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Cast your mind back to 2002 and the release of Spielberg-directed blockbuster, Minority Report. The movie - centered around a police unit harnessing the power of technology to prosecute criminals before they had even committed a crime - seemed a far-fetched prospect. However, fast forward several years, and the dramatization of the film is slowly becoming a reality. The artificial intelligence (AI) revolution is making swathes of data and processing power more readily available to operations, not to mention cheaper to obtain, and this is directly influencing so many of our daily activities.
Before we ponder the impact of AI and machine learning on the control room, we need to give a brief description of what is meant by the terms, and the relationship between them.
Artificial intelligence is an area of computer science that centers on creating “smarter” machines that can perform tasks that regularly require human intelligence. To do this, smart machines must imitate the thought processes, reasoning, and behavior of humans.
Machine learning applies artificial intelligence to larger systems that learn and improve based on experience, rather than programming. Computer programs that adopt machine learning can access data and use it to learn and make decisions on their own.
Over the years, control rooms have become integral to global communities. Behind almost every one of your daily activities sits a control room and its operators. Whether it is moving around a city on the metro, listening to the radio as you get ready for work, using your kettle to make your morning coffee, or simply having a chat with a friend over the phone – it is probable that a powerful control room is empowering you to do the little things you take for granted.
The reliance on control rooms to power our daily routines results in more systems to monitor, and more operators to act on the increasing amount of data. For example, the bigger the city’s metro network, or the more intricate the power station, the more operators and resources will be needed to manage – which in turn will require a larger operation space. That exponential growth eventually leads to mega control rooms, more complex operations, which demand more qualified human resources to operate.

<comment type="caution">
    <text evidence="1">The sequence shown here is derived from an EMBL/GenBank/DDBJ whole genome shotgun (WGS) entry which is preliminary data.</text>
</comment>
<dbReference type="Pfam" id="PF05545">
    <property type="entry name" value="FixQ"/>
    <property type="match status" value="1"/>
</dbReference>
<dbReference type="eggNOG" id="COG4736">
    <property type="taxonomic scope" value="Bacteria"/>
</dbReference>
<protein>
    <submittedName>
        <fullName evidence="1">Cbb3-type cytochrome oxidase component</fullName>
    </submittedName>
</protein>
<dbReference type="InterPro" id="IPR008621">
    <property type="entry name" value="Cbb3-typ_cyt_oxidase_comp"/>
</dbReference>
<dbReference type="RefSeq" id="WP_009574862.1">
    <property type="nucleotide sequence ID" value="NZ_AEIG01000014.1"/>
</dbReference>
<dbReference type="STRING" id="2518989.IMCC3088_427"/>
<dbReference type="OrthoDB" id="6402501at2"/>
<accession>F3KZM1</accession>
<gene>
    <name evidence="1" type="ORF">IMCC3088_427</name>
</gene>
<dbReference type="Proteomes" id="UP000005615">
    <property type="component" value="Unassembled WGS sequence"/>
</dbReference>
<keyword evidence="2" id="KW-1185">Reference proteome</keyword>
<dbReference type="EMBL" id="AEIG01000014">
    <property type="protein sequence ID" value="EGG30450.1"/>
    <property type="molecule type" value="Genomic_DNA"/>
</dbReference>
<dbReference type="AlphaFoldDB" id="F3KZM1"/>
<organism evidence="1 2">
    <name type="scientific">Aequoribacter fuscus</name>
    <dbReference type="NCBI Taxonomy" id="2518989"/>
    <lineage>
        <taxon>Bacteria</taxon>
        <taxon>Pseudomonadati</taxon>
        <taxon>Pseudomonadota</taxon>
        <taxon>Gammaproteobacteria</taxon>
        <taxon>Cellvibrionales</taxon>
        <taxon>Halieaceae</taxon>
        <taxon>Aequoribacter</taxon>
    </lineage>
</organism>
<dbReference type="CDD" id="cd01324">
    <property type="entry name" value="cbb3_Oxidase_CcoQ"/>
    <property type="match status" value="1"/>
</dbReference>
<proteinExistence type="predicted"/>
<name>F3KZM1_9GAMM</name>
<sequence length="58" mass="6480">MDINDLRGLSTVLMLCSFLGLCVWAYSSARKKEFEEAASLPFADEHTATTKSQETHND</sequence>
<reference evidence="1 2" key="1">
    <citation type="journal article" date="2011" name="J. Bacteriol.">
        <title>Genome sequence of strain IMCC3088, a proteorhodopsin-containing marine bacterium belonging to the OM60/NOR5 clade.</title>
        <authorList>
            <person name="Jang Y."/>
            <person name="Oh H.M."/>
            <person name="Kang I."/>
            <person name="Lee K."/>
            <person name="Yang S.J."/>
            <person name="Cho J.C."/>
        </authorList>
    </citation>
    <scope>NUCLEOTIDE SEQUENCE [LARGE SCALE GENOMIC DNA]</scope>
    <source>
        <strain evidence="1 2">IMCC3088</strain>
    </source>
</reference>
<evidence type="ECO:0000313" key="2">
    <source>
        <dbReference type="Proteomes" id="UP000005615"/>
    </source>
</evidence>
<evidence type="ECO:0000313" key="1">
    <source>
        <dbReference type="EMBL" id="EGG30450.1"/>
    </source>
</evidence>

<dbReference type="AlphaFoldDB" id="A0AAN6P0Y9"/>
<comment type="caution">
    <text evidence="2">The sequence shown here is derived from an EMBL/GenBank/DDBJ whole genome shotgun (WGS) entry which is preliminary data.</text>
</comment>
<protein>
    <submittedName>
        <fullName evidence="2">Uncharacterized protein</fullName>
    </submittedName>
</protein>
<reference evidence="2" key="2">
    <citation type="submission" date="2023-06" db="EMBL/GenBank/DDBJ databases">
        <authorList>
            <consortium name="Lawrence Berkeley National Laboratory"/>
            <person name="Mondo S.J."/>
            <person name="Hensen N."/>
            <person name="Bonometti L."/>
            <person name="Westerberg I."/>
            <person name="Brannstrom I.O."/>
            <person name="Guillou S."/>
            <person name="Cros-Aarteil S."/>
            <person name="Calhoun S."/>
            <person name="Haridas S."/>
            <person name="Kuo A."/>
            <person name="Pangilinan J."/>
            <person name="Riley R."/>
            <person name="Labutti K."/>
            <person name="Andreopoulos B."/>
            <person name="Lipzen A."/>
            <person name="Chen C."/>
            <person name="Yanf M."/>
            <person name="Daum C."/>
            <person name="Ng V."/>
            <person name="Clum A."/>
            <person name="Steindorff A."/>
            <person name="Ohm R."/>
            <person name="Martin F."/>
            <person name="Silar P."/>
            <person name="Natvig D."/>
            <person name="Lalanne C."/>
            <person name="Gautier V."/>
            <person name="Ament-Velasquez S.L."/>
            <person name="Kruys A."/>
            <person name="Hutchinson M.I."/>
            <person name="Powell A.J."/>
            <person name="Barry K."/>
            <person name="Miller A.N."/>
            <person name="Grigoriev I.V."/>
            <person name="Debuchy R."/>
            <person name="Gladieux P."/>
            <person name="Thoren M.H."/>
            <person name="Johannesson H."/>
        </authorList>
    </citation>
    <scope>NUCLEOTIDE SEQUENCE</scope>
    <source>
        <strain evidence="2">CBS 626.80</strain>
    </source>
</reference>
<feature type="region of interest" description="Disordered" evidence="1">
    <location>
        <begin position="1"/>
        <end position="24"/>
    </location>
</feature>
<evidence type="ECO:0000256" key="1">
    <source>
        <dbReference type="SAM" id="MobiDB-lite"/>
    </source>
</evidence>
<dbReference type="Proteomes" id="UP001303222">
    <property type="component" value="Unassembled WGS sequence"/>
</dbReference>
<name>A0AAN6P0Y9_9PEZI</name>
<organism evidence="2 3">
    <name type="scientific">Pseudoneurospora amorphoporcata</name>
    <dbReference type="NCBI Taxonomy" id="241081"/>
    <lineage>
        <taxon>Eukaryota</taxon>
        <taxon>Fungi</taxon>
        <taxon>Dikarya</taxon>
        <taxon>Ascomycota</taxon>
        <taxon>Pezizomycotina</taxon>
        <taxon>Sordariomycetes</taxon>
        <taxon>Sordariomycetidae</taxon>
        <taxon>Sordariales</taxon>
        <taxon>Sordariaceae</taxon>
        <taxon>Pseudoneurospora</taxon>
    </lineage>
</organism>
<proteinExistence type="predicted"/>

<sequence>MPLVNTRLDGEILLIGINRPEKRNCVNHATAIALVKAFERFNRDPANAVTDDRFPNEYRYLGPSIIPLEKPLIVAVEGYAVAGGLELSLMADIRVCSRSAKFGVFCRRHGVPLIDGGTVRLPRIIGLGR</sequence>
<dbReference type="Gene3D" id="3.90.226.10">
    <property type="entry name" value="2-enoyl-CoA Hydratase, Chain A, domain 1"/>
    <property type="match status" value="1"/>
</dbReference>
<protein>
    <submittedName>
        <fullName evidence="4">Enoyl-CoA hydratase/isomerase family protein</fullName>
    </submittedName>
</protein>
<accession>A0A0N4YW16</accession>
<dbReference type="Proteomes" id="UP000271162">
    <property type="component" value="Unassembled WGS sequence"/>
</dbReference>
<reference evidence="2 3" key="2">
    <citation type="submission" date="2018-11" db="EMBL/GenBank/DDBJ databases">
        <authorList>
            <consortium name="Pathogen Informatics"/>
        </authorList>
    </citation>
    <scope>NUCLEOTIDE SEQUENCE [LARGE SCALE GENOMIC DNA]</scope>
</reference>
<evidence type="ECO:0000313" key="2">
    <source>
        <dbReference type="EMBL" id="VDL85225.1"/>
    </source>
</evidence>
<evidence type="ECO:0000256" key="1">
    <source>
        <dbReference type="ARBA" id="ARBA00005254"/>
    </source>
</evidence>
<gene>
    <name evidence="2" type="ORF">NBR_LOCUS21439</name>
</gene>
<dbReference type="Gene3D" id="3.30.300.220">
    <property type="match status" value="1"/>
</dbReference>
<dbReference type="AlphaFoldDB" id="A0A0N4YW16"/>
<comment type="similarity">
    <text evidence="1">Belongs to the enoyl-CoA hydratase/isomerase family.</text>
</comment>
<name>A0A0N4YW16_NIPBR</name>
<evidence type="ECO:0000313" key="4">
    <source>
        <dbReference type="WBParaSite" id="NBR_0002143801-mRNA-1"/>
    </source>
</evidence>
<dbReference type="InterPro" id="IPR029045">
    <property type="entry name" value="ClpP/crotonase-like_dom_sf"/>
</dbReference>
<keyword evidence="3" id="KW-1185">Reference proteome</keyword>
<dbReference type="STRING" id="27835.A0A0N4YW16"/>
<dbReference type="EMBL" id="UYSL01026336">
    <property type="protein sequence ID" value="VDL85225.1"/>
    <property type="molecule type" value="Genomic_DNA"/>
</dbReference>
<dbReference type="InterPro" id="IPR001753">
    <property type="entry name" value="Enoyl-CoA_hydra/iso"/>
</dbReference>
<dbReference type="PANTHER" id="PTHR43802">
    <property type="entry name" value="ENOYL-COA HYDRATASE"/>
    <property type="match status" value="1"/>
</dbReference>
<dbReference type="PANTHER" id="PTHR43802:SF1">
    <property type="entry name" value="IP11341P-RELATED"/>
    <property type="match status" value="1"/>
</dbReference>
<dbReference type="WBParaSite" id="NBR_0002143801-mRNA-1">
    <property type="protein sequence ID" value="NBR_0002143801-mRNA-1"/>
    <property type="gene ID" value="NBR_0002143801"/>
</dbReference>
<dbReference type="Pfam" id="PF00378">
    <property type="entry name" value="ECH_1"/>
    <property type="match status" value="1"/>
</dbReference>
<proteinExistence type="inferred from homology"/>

It is inevitable that some intelligence will one day need to be incorporated into control rooms to help manage the constant need to expand the space. However, it is becoming apparent that AI and machine learning are slowly being used to smarten control processes, analyze ongoing situations, provide enhanced workflows, and present relevant information when required.
The benefits of AI and machine learning in the control room are evident. But how do you ensure that this new technology, and the data it generates, can still be processed in real-time to ensure it is actioned appropriately by operators and handlers on the ground? After all, the control room may be the brains behind operations, but it is certainly not always the brawn.
High performance KVM will become, more than ever, the central hub through which AI and machine learning’s full potential is unleashed – especially when it comes to data. It will play a key role in making sure those on the frontline are armed with the information they need to remain clearheaded and ready to perform. The combination of technological advancements and the ever-growing need for IT flexibility will no doubt put strain on systems. But you can be confident, and rest assured that KVM will be the pioneering technology behind the innovation that will see control room industries standing up to the challenge and meeting it head on.
To find out more about designing the control room of the future, or how connectivity solutions like KVM can help prepare your operation for inevitable change, download Adder’s latest whitepaper.